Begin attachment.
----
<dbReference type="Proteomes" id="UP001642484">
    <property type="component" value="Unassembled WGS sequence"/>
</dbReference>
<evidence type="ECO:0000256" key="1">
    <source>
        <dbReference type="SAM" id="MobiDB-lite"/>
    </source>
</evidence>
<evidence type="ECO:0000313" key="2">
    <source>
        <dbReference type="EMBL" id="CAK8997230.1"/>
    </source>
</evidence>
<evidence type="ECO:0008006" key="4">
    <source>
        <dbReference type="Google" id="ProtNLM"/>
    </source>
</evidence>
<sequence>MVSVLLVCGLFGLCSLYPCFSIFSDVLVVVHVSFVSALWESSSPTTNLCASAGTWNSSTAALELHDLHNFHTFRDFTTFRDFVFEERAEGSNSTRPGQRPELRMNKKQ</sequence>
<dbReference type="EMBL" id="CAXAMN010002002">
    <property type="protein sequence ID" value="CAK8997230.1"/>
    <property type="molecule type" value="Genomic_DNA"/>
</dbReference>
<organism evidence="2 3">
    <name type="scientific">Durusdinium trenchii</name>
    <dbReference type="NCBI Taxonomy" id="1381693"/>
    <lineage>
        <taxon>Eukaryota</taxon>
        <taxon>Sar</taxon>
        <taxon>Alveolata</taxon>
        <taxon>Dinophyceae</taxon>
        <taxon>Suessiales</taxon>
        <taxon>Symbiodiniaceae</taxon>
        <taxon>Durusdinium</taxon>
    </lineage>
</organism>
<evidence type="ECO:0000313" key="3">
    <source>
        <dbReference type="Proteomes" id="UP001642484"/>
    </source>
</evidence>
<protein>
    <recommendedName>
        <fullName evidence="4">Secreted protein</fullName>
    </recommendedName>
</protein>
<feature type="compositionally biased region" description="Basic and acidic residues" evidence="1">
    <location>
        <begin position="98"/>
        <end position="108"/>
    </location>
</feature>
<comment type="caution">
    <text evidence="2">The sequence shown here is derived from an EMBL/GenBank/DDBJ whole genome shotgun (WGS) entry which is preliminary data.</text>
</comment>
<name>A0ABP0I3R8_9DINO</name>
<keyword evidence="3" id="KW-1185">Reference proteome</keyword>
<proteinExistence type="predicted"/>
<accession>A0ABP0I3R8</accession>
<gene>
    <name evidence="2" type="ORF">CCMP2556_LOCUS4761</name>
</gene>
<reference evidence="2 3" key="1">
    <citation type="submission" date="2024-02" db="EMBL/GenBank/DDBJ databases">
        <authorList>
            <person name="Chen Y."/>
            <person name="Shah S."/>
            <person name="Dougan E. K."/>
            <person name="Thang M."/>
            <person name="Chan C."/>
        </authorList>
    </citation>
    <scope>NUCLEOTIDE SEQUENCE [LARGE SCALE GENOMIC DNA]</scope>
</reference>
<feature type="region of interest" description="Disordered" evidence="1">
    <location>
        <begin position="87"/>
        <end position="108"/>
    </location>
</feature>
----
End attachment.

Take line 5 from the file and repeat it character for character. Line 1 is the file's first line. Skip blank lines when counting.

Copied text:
    <source>